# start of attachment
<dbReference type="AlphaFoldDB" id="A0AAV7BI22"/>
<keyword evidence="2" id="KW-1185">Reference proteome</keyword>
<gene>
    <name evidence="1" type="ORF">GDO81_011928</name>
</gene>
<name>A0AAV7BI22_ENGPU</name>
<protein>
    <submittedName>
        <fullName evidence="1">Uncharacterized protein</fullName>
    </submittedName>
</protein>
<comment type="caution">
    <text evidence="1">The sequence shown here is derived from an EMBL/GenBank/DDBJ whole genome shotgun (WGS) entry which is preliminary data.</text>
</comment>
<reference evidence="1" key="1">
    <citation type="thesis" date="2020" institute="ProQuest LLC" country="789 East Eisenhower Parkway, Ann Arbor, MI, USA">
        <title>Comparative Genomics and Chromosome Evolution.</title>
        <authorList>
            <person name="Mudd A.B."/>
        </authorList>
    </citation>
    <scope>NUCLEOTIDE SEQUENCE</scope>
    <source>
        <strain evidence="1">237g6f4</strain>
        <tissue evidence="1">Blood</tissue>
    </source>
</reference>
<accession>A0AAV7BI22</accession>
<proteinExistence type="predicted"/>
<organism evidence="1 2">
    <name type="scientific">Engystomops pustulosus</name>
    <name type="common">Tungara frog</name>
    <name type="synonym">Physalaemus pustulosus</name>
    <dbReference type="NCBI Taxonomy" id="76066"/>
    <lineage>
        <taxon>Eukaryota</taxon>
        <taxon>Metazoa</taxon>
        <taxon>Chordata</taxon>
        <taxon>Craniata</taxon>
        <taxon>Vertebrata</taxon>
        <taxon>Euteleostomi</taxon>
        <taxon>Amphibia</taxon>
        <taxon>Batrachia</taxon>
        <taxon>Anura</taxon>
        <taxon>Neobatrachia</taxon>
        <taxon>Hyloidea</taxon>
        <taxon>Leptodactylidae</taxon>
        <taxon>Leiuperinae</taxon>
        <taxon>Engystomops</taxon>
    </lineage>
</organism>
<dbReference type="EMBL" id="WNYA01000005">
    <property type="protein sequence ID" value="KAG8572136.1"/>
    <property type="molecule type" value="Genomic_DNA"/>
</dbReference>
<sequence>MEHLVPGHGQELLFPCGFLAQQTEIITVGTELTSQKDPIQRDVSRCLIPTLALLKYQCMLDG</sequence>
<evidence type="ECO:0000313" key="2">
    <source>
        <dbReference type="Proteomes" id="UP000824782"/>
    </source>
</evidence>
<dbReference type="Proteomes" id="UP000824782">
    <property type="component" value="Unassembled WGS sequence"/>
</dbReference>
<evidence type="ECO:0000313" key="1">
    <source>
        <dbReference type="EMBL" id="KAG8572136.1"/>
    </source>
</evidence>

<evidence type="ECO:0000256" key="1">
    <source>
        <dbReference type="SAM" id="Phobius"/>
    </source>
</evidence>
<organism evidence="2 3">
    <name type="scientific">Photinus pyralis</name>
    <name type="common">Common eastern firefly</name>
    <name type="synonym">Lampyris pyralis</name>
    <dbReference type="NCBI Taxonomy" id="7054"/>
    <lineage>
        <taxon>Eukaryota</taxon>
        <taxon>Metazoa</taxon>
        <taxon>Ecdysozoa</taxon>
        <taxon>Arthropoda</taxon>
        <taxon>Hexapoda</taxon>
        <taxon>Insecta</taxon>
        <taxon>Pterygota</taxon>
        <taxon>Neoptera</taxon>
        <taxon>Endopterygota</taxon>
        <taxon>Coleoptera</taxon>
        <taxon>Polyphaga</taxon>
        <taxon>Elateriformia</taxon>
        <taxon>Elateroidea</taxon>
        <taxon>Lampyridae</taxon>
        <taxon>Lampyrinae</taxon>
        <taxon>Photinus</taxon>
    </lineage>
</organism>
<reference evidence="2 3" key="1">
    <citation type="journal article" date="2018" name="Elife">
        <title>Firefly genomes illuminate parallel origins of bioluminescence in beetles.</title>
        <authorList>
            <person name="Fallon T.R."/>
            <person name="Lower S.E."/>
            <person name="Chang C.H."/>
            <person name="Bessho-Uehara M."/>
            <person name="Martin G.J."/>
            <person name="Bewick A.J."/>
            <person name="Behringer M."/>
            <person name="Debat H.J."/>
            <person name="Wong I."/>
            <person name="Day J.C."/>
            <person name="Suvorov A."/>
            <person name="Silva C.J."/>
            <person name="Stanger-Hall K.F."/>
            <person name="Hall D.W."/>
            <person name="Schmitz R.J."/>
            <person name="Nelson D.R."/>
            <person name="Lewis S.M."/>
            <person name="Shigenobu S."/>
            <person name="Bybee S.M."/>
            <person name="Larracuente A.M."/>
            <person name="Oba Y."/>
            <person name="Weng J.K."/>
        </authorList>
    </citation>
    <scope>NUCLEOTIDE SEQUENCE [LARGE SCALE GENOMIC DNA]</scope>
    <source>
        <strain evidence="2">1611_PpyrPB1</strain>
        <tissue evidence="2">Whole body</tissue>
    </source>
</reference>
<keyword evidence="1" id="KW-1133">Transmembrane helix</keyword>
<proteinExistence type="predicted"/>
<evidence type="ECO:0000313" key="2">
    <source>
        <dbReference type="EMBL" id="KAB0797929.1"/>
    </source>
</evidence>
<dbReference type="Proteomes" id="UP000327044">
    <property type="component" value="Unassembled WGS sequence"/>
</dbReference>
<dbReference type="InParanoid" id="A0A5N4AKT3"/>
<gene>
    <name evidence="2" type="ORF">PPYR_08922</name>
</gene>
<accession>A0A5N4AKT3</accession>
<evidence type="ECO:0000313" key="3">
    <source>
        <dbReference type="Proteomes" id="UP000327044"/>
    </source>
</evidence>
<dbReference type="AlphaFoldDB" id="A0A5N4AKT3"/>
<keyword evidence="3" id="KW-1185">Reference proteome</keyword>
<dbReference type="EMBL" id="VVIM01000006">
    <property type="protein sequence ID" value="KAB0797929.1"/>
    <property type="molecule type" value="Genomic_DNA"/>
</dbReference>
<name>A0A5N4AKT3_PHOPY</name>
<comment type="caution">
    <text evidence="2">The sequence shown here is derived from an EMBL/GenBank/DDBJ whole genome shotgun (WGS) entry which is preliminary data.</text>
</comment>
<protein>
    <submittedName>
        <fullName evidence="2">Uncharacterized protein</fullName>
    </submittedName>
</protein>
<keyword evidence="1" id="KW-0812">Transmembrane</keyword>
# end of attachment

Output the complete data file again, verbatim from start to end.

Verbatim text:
<dbReference type="AlphaFoldDB" id="A0AAV7BI22"/>
<keyword evidence="2" id="KW-1185">Reference proteome</keyword>
<gene>
    <name evidence="1" type="ORF">GDO81_011928</name>
</gene>
<name>A0AAV7BI22_ENGPU</name>
<protein>
    <submittedName>
        <fullName evidence="1">Uncharacterized protein</fullName>
    </submittedName>
</protein>
<comment type="caution">
    <text evidence="1">The sequence shown here is derived from an EMBL/GenBank/DDBJ whole genome shotgun (WGS) entry which is preliminary data.</text>
</comment>
<reference evidence="1" key="1">
    <citation type="thesis" date="2020" institute="ProQuest LLC" country="789 East Eisenhower Parkway, Ann Arbor, MI, USA">
        <title>Comparative Genomics and Chromosome Evolution.</title>
        <authorList>
            <person name="Mudd A.B."/>
        </authorList>
    </citation>
    <scope>NUCLEOTIDE SEQUENCE</scope>
    <source>
        <strain evidence="1">237g6f4</strain>
        <tissue evidence="1">Blood</tissue>
    </source>
</reference>
<accession>A0AAV7BI22</accession>
<proteinExistence type="predicted"/>
<organism evidence="1 2">
    <name type="scientific">Engystomops pustulosus</name>
    <name type="common">Tungara frog</name>
    <name type="synonym">Physalaemus pustulosus</name>
    <dbReference type="NCBI Taxonomy" id="76066"/>
    <lineage>
        <taxon>Eukaryota</taxon>
        <taxon>Metazoa</taxon>
        <taxon>Chordata</taxon>
        <taxon>Craniata</taxon>
        <taxon>Vertebrata</taxon>
        <taxon>Euteleostomi</taxon>
        <taxon>Amphibia</taxon>
        <taxon>Batrachia</taxon>
        <taxon>Anura</taxon>
        <taxon>Neobatrachia</taxon>
        <taxon>Hyloidea</taxon>
        <taxon>Leptodactylidae</taxon>
        <taxon>Leiuperinae</taxon>
        <taxon>Engystomops</taxon>
    </lineage>
</organism>
<dbReference type="EMBL" id="WNYA01000005">
    <property type="protein sequence ID" value="KAG8572136.1"/>
    <property type="molecule type" value="Genomic_DNA"/>
</dbReference>
<sequence>MEHLVPGHGQELLFPCGFLAQQTEIITVGTELTSQKDPIQRDVSRCLIPTLALLKYQCMLDG</sequence>
<evidence type="ECO:0000313" key="2">
    <source>
        <dbReference type="Proteomes" id="UP000824782"/>
    </source>
</evidence>
<dbReference type="Proteomes" id="UP000824782">
    <property type="component" value="Unassembled WGS sequence"/>
</dbReference>
<evidence type="ECO:0000313" key="1">
    <source>
        <dbReference type="EMBL" id="KAG8572136.1"/>
    </source>
</evidence>

<evidence type="ECO:0000256" key="1">
    <source>
        <dbReference type="SAM" id="Phobius"/>
    </source>
</evidence>
<organism evidence="2 3">
    <name type="scientific">Photinus pyralis</name>
    <name type="common">Common eastern firefly</name>
    <name type="synonym">Lampyris pyralis</name>
    <dbReference type="NCBI Taxonomy" id="7054"/>
    <lineage>
        <taxon>Eukaryota</taxon>
        <taxon>Metazoa</taxon>
        <taxon>Ecdysozoa</taxon>
        <taxon>Arthropoda</taxon>
        <taxon>Hexapoda</taxon>
        <taxon>Insecta</taxon>
        <taxon>Pterygota</taxon>
        <taxon>Neoptera</taxon>
        <taxon>Endopterygota</taxon>
        <taxon>Coleoptera</taxon>
        <taxon>Polyphaga</taxon>
        <taxon>Elateriformia</taxon>
        <taxon>Elateroidea</taxon>
        <taxon>Lampyridae</taxon>
        <taxon>Lampyrinae</taxon>
        <taxon>Photinus</taxon>
    </lineage>
</organism>
<reference evidence="2 3" key="1">
    <citation type="journal article" date="2018" name="Elife">
        <title>Firefly genomes illuminate parallel origins of bioluminescence in beetles.</title>
        <authorList>
            <person name="Fallon T.R."/>
            <person name="Lower S.E."/>
            <person name="Chang C.H."/>
            <person name="Bessho-Uehara M."/>
            <person name="Martin G.J."/>
            <person name="Bewick A.J."/>
            <person name="Behringer M."/>
            <person name="Debat H.J."/>
            <person name="Wong I."/>
            <person name="Day J.C."/>
            <person name="Suvorov A."/>
            <person name="Silva C.J."/>
            <person name="Stanger-Hall K.F."/>
            <person name="Hall D.W."/>
            <person name="Schmitz R.J."/>
            <person name="Nelson D.R."/>
            <person name="Lewis S.M."/>
            <person name="Shigenobu S."/>
            <person name="Bybee S.M."/>
            <person name="Larracuente A.M."/>
            <person name="Oba Y."/>
            <person name="Weng J.K."/>
        </authorList>
    </citation>
    <scope>NUCLEOTIDE SEQUENCE [LARGE SCALE GENOMIC DNA]</scope>
    <source>
        <strain evidence="2">1611_PpyrPB1</strain>
        <tissue evidence="2">Whole body</tissue>
    </source>
</reference>
<keyword evidence="1" id="KW-1133">Transmembrane helix</keyword>
<proteinExistence type="predicted"/>
<evidence type="ECO:0000313" key="2">
    <source>
        <dbReference type="EMBL" id="KAB0797929.1"/>
    </source>
</evidence>
<dbReference type="Proteomes" id="UP000327044">
    <property type="component" value="Unassembled WGS sequence"/>
</dbReference>
<dbReference type="InParanoid" id="A0A5N4AKT3"/>
<gene>
    <name evidence="2" type="ORF">PPYR_08922</name>
</gene>
<accession>A0A5N4AKT3</accession>
<evidence type="ECO:0000313" key="3">
    <source>
        <dbReference type="Proteomes" id="UP000327044"/>
    </source>
</evidence>
<dbReference type="AlphaFoldDB" id="A0A5N4AKT3"/>
<keyword evidence="3" id="KW-1185">Reference proteome</keyword>
<dbReference type="EMBL" id="VVIM01000006">
    <property type="protein sequence ID" value="KAB0797929.1"/>
    <property type="molecule type" value="Genomic_DNA"/>
</dbReference>
<name>A0A5N4AKT3_PHOPY</name>
<comment type="caution">
    <text evidence="2">The sequence shown here is derived from an EMBL/GenBank/DDBJ whole genome shotgun (WGS) entry which is preliminary data.</text>
</comment>
<protein>
    <submittedName>
        <fullName evidence="2">Uncharacterized protein</fullName>
    </submittedName>
</protein>
<keyword evidence="1" id="KW-0812">Transmembrane</keyword>